What is Put Provision?

A put provision allows a bondholder to resell a bond back to the issuer at par, or face value, after a specified period but prior to the bond's maturity date.

Key Takeaways

  • A put provision allows a bondholder to resell a bond back to the issuer at par, or face value, after a specified period but prior to the bond's maturity date.
  • Put provisions protect bondholders from reinvestment risks and issuer default.
  • A put provision is to the bondholder what a call provision is to the bond issuer.

Understanding Put Provision

Essentially, a put provision is to the bondholder what a call provision is to the bond issuer. When a bond is purchased, the issuer will specify dates at which the bondholder may choose to exercise the put provision and redeem their bond prematurely to receive the principal amount. A put provision will generally specify multiple dates when the bond may be redeemed before the maturity date. Multiple dates provide the bondholder with the ability to reassess their investment every few years, in the event, they wish to redeem for reinvestment.

Exercising the put provision will mean that the bondholder does not receive the full anticipated return, or yield-to-maturity (YTM) of the investment. However, it does offer protection to the bondholder from suffering undesirable losses on their investment. For example, If the bond’s value declines due to rising interest rates, or the deterioration of the issuer’s credit rating, a put provision will protect the bondholder from the potential losses emanating from these events. This protection is due to the establishment of a floor price for the bond, which is its principal value.

However, if the bondholder purchased the bond when interest rates were high, and interest rates have since dropped, it’s unlikely that the bondholder would want to exercise the put provision since their fixed-income investment is still earning the same higher rate of return. If they were to redeem the bond and reinvest into another fixed-income security, they would, most likely, have a lower yield, due to the lower available interest rates. Also, the investor may prefer to continue receiving the bond’s payment coupons in favor of merely collecting the one-time principal payment by redeeming.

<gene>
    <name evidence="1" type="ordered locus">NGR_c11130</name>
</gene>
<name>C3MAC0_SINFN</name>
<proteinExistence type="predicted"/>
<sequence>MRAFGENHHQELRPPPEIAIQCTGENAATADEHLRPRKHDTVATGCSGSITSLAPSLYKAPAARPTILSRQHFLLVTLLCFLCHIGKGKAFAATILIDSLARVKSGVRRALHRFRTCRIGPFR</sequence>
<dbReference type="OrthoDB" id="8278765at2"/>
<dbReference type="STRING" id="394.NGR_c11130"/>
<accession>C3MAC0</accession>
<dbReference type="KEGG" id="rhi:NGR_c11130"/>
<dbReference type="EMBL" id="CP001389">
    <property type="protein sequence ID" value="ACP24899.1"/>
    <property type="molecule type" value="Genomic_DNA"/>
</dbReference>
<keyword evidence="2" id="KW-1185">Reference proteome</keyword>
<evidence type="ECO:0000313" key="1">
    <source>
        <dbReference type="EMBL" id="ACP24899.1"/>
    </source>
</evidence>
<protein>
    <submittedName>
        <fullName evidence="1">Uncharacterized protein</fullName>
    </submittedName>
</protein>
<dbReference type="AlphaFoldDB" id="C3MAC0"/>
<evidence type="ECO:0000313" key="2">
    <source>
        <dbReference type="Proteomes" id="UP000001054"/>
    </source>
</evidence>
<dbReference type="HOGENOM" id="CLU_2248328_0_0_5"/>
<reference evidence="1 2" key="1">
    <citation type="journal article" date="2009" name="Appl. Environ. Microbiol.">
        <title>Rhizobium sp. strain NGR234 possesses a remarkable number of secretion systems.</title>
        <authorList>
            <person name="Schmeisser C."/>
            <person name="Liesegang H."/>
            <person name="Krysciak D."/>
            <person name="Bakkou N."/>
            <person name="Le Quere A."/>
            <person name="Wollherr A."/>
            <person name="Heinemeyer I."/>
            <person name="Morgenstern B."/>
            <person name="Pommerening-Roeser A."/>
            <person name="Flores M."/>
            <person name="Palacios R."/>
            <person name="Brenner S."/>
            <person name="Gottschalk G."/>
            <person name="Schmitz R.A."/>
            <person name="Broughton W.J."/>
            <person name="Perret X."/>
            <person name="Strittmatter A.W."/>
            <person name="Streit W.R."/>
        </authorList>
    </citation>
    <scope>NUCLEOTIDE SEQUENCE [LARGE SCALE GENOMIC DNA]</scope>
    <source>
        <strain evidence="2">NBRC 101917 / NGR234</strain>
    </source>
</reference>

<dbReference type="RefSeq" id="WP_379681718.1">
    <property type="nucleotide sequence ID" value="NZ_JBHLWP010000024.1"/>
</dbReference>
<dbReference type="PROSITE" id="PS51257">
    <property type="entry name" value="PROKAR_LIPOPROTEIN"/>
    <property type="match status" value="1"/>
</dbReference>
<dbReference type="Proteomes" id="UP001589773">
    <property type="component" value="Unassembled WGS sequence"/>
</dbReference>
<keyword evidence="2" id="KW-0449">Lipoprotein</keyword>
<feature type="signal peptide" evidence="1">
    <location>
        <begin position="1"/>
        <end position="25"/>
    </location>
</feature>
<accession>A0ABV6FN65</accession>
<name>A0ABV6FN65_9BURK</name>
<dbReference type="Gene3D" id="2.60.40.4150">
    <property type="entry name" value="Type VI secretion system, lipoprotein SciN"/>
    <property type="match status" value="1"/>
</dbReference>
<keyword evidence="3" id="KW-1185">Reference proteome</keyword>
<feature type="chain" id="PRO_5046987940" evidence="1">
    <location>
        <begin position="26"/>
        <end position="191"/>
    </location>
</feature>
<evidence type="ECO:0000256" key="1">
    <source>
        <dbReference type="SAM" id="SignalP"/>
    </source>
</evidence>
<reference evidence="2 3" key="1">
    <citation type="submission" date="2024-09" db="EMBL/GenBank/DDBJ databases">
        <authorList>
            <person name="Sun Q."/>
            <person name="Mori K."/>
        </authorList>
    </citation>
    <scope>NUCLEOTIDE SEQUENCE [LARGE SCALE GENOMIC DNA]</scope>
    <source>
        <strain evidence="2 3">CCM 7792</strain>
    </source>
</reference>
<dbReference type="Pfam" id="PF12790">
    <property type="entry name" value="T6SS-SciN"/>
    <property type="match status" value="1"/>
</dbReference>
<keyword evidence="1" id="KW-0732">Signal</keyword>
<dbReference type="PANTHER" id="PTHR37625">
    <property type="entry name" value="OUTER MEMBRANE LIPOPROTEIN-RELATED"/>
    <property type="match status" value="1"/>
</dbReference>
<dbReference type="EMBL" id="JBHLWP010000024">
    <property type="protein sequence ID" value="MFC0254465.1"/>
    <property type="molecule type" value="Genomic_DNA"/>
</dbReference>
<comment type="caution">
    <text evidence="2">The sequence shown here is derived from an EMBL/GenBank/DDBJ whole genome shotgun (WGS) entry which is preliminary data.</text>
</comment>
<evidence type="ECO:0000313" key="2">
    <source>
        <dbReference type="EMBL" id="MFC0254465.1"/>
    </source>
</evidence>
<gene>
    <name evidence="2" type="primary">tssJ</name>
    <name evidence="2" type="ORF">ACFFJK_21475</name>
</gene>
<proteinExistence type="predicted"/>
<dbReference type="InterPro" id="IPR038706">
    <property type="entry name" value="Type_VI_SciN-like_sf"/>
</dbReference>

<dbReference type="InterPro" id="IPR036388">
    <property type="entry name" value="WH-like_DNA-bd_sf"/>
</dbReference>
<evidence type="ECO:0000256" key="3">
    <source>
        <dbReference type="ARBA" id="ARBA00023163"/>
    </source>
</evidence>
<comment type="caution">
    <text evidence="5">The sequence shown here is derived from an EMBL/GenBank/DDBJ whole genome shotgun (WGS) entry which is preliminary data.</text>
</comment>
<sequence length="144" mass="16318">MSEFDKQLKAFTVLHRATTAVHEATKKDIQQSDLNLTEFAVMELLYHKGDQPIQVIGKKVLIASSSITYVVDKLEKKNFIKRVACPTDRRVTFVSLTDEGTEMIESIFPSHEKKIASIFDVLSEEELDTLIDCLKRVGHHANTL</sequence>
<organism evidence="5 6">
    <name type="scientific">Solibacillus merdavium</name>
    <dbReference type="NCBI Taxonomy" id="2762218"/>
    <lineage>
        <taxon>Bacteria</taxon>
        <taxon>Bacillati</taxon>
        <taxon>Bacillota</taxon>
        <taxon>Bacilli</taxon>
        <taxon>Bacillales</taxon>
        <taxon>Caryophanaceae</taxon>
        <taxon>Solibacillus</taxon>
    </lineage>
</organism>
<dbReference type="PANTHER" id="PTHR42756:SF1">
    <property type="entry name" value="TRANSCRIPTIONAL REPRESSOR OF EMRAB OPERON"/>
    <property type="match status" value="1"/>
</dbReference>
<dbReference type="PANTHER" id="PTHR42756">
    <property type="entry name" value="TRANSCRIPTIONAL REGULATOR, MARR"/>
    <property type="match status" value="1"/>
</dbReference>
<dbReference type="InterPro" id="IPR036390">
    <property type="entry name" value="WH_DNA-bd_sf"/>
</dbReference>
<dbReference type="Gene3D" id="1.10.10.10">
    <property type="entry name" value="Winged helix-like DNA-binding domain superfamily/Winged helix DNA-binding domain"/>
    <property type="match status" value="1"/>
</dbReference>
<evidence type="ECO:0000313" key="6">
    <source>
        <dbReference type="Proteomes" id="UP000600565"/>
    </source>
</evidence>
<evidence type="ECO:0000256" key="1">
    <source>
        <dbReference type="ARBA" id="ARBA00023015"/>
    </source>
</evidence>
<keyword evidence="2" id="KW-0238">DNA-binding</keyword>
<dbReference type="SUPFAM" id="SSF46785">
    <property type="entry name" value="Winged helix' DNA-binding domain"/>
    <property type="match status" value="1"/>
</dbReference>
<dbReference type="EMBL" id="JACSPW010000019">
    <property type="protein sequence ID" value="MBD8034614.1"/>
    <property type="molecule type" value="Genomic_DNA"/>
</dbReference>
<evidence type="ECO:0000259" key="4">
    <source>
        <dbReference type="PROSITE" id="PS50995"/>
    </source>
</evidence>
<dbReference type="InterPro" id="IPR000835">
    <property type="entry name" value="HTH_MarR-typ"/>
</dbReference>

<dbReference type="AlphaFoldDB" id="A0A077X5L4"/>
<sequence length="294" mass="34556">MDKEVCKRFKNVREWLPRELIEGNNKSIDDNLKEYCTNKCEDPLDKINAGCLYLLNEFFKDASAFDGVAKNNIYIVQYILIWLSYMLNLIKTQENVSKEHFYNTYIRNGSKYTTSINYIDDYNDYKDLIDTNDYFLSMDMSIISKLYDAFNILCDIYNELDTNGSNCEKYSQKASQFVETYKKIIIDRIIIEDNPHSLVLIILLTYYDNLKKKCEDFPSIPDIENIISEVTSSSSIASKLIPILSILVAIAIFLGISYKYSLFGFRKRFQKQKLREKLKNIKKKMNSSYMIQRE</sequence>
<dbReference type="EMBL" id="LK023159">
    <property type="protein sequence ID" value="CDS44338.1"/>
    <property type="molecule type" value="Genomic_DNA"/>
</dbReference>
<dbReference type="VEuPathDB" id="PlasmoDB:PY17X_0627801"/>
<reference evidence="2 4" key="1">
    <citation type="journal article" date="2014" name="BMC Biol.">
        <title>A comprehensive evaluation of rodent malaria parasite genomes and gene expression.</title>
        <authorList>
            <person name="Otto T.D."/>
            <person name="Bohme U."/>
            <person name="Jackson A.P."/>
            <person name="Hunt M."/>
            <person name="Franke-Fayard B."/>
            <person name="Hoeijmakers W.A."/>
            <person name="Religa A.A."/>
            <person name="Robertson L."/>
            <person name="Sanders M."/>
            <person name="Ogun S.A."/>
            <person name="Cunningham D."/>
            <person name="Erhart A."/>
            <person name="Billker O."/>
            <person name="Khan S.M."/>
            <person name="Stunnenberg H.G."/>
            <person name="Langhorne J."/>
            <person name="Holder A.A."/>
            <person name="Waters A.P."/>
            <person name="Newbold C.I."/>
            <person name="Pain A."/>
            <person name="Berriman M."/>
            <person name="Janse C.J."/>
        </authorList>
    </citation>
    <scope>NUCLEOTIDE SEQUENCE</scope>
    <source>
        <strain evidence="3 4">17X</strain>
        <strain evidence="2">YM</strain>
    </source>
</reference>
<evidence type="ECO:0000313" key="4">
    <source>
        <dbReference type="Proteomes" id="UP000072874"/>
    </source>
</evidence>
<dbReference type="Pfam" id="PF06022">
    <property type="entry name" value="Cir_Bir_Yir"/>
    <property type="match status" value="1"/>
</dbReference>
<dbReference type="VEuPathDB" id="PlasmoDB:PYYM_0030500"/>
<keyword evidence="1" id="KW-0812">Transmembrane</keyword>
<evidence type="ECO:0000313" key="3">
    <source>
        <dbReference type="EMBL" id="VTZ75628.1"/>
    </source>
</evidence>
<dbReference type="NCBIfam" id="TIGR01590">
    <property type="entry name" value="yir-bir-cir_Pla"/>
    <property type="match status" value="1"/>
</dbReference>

Exercising a Put Provision

An investor will likely exercise the put provision in a bond if they have reason to believe that the bond’s issuer will default on payment when the bond comes to maturity. An investor can look to rating agencies such as Moody’s and Standard & Poor’s (S&P) to get an assessment of the bond issuer's default probability. However, it’s worth noting that many bonds with put provisions are guaranteed by third parties, such as banks. Thus, if an issuer is unable to make its payments on redeemed bonds, the bondholder can still be guaranteed payment by the third party.

Put provisions protect the bondholder from reinvestment risk. Say interest rates rise and the bondholder suspects that a different type of investment could ultimately be more lucrative than the one they currently own. They could exercise the put provision and redeem this bond to reinvest in the other instrument. For example, a bondholder may purchase a bond when interest rates are at 3.25%. However, if interest rates rise to 4.75%, they may start to consider their bond’s rate of 3.25% undesirably low and want to redeem it, so as to reinvest it at the current higher interest rate.